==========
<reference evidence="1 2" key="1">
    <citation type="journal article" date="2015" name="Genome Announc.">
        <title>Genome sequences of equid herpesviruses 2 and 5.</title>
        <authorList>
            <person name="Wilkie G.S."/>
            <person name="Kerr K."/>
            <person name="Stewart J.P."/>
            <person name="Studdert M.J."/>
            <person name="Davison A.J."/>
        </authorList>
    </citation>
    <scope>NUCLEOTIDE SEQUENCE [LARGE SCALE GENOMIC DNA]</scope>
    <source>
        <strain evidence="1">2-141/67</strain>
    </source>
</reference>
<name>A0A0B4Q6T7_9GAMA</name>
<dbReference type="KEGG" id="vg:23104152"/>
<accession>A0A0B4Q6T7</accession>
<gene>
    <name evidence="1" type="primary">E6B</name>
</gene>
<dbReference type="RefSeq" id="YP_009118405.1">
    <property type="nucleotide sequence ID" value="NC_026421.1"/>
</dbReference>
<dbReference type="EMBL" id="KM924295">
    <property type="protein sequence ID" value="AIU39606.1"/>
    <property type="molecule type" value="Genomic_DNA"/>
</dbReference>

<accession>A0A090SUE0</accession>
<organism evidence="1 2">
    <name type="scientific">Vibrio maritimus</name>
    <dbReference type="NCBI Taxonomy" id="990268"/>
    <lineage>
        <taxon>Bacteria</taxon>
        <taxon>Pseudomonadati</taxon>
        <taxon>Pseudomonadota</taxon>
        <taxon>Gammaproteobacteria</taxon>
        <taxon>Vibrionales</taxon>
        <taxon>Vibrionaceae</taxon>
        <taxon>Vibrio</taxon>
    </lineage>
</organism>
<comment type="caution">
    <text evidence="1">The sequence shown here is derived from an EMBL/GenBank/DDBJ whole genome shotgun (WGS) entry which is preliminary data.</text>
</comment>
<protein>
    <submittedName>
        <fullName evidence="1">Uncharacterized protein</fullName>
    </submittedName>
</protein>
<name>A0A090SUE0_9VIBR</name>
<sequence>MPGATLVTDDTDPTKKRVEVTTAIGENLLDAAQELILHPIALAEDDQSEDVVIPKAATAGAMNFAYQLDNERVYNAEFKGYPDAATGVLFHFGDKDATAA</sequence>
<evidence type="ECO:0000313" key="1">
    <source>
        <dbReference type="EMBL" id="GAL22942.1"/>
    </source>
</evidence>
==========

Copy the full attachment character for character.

<reference evidence="1 2" key="1">
    <citation type="journal article" date="2015" name="Genome Announc.">
        <title>Genome sequences of equid herpesviruses 2 and 5.</title>
        <authorList>
            <person name="Wilkie G.S."/>
            <person name="Kerr K."/>
            <person name="Stewart J.P."/>
            <person name="Studdert M.J."/>
            <person name="Davison A.J."/>
        </authorList>
    </citation>
    <scope>NUCLEOTIDE SEQUENCE [LARGE SCALE GENOMIC DNA]</scope>
    <source>
        <strain evidence="1">2-141/67</strain>
    </source>
</reference>
<name>A0A0B4Q6T7_9GAMA</name>
<dbReference type="KEGG" id="vg:23104152"/>
<accession>A0A0B4Q6T7</accession>
<gene>
    <name evidence="1" type="primary">E6B</name>
</gene>
<dbReference type="RefSeq" id="YP_009118405.1">
    <property type="nucleotide sequence ID" value="NC_026421.1"/>
</dbReference>
<dbReference type="EMBL" id="KM924295">
    <property type="protein sequence ID" value="AIU39606.1"/>
    <property type="molecule type" value="Genomic_DNA"/>
</dbReference>

<accession>A0A090SUE0</accession>
<organism evidence="1 2">
    <name type="scientific">Vibrio maritimus</name>
    <dbReference type="NCBI Taxonomy" id="990268"/>
    <lineage>
        <taxon>Bacteria</taxon>
        <taxon>Pseudomonadati</taxon>
        <taxon>Pseudomonadota</taxon>
        <taxon>Gammaproteobacteria</taxon>
        <taxon>Vibrionales</taxon>
        <taxon>Vibrionaceae</taxon>
        <taxon>Vibrio</taxon>
    </lineage>
</organism>
<comment type="caution">
    <text evidence="1">The sequence shown here is derived from an EMBL/GenBank/DDBJ whole genome shotgun (WGS) entry which is preliminary data.</text>
</comment>
<protein>
    <submittedName>
        <fullName evidence="1">Uncharacterized protein</fullName>
    </submittedName>
</protein>
<name>A0A090SUE0_9VIBR</name>
<sequence>MPGATLVTDDTDPTKKRVEVTTAIGENLLDAAQELILHPIALAEDDQSEDVVIPKAATAGAMNFAYQLDNERVYNAEFKGYPDAATGVLFHFGDKDATAA</sequence>
<evidence type="ECO:0000313" key="1">
    <source>
        <dbReference type="EMBL" id="GAL22942.1"/>
    </source>
</evidence>